Some days ago, I tried for the first time a chromatography machine. The data I collected are the following:

$$ \begin{array}{lrrr} \hline \text{Compound} & t_\mathrm{R}/\pu{min} & w/\pu{min} & N \\ \hline \text{Benzene} & 2.325 & 0.047 & 39153 \\ \text{Toluene} & 2.712 & 0.067 & 26214 \\ \text{Chlorobenzene} & 3.690 & 0.099 & 22228 \\ \textit{p}\text{-Chlorotoluene} & 4.332 & 0.106 & 26723 \\ \hline \end{array} $$

I know the relationship between retention time $t_\mathrm{R},$ peak width $w$ and theoretical plates $N.$

Known the different properties, boiling points, polarities, or shapes of the molecules involved, is there a way to predict which molecule will yield an higher number of theoretical plates?

Which characteristics of the molecules affect the different number of plates for each molecule?


The number of theoretical plates can be calculated as:

$\mathrm{N_t = \frac {H}{HETP}}$

$\mathrm{N_t =}$ number of theoretical plates
$\mathrm{H =}$ total height (or usually length) of the column [$\mathrm{m}$]
$\mathrm{HETP =}$ Height Equivalent to a Theoretical Plate [$\mathrm{m}$]

Where $\mathrm{HETP =}$ can be calculated from the Van Deemter equation:

$\mathrm{HETP = A + \frac {B}{u} + (C_s + C_m) * u}$

$\mathrm{A =}$ Eddy-diffusion parameter, related to channeling through a non-ideal packing [$\mathrm{m}$]
$\mathrm{B =}$ diffusion coefficient of the eluting particles in the longitudinal direction, resulting in dispersion [$\mathrm{m^2 s^{−1}}$]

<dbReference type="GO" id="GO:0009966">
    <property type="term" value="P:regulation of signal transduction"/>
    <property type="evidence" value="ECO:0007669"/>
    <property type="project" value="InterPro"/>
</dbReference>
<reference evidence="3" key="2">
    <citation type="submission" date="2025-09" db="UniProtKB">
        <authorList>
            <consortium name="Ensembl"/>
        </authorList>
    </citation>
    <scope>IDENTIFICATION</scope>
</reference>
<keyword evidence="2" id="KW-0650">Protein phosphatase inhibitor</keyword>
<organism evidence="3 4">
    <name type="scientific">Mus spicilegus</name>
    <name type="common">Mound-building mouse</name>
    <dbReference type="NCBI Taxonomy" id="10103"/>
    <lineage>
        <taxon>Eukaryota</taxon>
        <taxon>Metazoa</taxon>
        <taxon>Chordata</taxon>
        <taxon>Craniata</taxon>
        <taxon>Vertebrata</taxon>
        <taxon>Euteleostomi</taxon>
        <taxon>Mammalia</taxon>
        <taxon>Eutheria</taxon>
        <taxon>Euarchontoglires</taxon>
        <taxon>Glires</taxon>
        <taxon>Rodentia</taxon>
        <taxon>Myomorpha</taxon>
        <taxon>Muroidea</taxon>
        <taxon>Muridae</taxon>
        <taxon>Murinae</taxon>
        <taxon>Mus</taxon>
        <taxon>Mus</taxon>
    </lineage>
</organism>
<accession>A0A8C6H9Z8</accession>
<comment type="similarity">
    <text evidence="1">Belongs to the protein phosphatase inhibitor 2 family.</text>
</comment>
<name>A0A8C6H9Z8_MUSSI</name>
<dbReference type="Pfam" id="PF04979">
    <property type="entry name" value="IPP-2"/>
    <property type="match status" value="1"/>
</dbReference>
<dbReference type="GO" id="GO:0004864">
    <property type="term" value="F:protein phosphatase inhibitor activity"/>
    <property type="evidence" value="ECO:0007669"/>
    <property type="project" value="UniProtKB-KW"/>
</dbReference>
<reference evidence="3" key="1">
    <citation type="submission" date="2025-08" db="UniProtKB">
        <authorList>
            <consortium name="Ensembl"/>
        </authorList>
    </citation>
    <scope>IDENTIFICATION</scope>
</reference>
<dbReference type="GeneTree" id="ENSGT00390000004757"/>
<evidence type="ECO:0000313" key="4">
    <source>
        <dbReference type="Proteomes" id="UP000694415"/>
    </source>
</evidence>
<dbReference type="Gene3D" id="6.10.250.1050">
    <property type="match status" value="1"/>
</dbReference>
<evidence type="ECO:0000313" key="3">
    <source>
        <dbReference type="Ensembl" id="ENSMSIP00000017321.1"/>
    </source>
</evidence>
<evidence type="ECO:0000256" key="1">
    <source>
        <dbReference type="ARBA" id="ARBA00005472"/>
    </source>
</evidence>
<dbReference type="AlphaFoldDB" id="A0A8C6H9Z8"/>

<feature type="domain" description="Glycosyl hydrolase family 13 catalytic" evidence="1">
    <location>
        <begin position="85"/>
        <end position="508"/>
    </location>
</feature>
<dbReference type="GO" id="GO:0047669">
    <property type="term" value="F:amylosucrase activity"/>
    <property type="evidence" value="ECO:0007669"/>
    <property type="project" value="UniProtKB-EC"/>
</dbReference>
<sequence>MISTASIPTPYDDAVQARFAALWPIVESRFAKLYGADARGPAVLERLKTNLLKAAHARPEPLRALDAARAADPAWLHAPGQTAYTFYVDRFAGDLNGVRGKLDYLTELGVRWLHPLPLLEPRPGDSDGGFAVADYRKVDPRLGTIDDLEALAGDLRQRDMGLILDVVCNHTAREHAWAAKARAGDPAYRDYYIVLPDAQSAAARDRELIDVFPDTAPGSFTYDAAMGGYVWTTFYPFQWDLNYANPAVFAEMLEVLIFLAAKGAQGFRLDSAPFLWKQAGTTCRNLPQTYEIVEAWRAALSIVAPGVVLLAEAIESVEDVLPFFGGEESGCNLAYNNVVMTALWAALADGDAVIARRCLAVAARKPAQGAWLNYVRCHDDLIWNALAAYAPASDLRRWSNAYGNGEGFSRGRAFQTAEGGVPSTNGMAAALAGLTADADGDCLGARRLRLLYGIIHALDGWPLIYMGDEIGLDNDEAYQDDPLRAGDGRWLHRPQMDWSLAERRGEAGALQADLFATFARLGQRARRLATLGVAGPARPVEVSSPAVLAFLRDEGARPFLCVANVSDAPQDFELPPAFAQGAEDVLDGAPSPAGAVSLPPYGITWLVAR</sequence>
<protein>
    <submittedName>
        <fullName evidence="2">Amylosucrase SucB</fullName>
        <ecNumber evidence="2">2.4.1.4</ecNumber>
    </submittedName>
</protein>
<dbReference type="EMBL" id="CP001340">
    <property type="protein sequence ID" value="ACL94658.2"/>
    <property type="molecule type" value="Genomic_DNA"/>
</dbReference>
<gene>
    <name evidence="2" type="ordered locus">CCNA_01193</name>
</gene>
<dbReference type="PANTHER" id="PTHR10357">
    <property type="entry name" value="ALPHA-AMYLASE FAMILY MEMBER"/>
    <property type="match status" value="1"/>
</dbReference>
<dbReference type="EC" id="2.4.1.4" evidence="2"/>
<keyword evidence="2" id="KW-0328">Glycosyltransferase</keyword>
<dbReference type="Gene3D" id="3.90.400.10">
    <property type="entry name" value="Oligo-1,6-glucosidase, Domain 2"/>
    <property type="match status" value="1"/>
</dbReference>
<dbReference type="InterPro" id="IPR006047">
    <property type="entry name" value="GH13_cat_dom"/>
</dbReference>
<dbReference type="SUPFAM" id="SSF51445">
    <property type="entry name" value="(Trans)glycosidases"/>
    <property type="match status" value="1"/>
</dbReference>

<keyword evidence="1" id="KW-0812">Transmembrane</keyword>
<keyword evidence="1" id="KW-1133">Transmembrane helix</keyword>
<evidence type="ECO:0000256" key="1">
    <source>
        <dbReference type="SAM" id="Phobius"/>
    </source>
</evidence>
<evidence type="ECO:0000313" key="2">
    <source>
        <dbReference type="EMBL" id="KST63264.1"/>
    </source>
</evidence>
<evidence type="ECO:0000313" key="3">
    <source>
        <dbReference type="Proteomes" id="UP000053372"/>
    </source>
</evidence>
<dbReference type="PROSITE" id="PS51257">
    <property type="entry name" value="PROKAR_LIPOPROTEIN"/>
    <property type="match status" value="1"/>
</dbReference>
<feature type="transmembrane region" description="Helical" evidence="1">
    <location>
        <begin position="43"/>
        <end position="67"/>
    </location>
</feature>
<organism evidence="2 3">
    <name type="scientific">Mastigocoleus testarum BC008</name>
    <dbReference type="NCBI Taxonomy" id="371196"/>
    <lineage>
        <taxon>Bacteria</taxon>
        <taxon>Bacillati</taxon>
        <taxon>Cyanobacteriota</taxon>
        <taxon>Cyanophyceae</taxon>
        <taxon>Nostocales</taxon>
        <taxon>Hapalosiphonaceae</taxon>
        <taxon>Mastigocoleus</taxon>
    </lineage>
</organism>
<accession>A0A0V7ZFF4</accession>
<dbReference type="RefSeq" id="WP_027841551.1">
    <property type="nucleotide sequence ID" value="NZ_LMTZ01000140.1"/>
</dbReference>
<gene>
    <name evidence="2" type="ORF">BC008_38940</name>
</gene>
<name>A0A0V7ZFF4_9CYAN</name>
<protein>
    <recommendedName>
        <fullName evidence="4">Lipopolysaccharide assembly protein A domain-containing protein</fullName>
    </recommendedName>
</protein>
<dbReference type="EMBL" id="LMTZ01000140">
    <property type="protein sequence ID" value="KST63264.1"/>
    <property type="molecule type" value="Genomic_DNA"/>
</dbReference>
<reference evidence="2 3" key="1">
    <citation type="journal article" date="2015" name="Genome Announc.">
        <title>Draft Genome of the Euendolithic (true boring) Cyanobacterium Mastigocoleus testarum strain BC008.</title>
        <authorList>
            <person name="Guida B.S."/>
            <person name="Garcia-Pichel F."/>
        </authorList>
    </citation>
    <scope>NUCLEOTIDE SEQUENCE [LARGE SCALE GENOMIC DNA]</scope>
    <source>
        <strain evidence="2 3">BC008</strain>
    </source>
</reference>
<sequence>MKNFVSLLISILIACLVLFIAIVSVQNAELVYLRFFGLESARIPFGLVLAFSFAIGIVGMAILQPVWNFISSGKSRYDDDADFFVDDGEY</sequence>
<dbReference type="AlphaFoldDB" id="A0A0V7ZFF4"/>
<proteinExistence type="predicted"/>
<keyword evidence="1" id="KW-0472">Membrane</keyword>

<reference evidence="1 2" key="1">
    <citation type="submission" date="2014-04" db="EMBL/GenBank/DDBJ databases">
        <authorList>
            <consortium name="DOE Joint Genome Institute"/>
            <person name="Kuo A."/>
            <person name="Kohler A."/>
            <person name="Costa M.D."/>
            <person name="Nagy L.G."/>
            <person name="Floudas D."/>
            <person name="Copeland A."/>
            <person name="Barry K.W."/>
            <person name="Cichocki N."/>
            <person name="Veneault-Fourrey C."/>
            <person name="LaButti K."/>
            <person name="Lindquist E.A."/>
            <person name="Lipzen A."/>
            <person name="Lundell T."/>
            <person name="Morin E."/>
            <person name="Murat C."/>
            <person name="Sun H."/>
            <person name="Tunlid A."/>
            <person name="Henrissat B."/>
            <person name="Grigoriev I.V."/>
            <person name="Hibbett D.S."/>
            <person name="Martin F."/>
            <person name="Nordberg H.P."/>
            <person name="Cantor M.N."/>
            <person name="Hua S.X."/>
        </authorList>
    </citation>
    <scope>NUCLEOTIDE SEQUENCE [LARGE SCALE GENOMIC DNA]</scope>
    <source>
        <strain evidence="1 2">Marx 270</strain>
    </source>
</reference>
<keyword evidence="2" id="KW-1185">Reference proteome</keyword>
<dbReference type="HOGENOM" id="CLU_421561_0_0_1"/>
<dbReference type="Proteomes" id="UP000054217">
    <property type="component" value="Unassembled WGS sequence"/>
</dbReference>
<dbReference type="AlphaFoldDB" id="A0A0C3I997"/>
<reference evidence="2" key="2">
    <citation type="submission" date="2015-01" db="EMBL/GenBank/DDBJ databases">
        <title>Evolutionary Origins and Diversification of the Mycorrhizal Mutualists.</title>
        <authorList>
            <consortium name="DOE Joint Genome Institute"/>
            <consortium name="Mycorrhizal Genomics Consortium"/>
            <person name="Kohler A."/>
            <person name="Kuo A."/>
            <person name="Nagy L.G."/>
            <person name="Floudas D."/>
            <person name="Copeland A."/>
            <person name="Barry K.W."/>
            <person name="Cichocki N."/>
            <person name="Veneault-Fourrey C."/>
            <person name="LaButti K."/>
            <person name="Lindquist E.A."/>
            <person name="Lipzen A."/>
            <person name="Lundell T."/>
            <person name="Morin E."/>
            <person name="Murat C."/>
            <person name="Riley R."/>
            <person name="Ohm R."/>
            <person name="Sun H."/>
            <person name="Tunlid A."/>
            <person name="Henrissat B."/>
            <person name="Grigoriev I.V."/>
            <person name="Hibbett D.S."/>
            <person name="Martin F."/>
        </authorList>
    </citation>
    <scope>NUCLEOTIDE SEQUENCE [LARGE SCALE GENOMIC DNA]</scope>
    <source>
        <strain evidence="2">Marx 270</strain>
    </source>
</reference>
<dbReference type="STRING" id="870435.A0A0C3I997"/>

$\mathrm{C =}$ Resistance to mass transfer coefficient of the analyte between mobile and stationary phase [$\mathrm{s}$]
$\mathrm{u =}$ Linear Velocity [$\mathrm{m s^{−1}}$]

So, the characteristics specific to the analyte molecule that determine the number of theoretical plates are B and, unfortunately from the standpoint of developing an ab initio model, C.

Various models have been developed, however. Below is a list of references to some articles of interest in this field.

[ 1 (abstract)]"The problem of plate modeling: Theoretical and computational results", Computer Methods in Applied Mechanics and Engineering, Volume 100, Issue 2, October 1992, Pages 249–273

[ 2 ]"Plate Models in Chromatography: Analysis and Implication for Scale Up", Chromatograpy,Springer-Verlag

[ 3 (abstract)]"Neural Network Modeling of Structured Packing Height Equivalent to a Theoretical Plate", Ind. Eng. Chem. Res., 2000, 39 (5), pp 1520–1525

  • $\begingroup$ I think it may be worth noting explicitly in this answer that the column chemistry is a primary determinant of it HETP and of N. GC usually uses nonpolar stationary phases such that vapor pressure is a primary determinant of these parameters. Would the same be true if an e.g. an aqueous stationary phase was used to analyze ammonia gas? $\endgroup$
    – Curt F.
    Dec 28 '20 at 17:10

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